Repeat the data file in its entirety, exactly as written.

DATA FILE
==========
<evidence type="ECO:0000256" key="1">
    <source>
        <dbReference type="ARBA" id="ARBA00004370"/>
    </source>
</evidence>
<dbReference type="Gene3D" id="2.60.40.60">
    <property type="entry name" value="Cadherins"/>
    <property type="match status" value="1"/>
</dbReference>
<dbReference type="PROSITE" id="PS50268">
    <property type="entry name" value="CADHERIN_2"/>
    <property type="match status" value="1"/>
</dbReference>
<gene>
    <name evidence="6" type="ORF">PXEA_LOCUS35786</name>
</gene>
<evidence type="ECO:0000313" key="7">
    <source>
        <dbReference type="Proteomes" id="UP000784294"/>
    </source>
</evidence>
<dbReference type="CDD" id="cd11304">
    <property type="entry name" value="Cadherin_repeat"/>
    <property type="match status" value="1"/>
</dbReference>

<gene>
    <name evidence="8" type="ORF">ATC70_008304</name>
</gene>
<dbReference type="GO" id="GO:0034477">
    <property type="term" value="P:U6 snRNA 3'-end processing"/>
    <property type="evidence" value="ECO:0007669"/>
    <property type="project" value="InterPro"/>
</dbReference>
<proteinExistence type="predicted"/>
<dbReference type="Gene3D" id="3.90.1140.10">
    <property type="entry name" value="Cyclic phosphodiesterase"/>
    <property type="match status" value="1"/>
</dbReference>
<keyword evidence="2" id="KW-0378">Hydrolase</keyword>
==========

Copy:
<evidence type="ECO:0000256" key="1">
    <source>
        <dbReference type="ARBA" id="ARBA00004370"/>
    </source>
</evidence>
<dbReference type="Gene3D" id="2.60.40.60">
    <property type="entry name" value="Cadherins"/>
    <property type="match status" value="1"/>
</dbReference>
<dbReference type="PROSITE" id="PS50268">
    <property type="entry name" value="CADHERIN_2"/>
    <property type="match status" value="1"/>
</dbReference>
<gene>
    <name evidence="6" type="ORF">PXEA_LOCUS35786</name>
</gene>
<evidence type="ECO:0000313" key="7">
    <source>
        <dbReference type="Proteomes" id="UP000784294"/>
    </source>
</evidence>
<dbReference type="CDD" id="cd11304">
    <property type="entry name" value="Cadherin_repeat"/>
    <property type="match status" value="1"/>
</dbReference>

<gene>
    <name evidence="8" type="ORF">ATC70_008304</name>
</gene>
<dbReference type="GO" id="GO:0034477">
    <property type="term" value="P:U6 snRNA 3'-end processing"/>
    <property type="evidence" value="ECO:0007669"/>
    <property type="project" value="InterPro"/>
</dbReference>
<proteinExistence type="predicted"/>
<dbReference type="Gene3D" id="3.90.1140.10">
    <property type="entry name" value="Cyclic phosphodiesterase"/>
    <property type="match status" value="1"/>
</dbReference>
<keyword evidence="2" id="KW-0378">Hydrolase</keyword>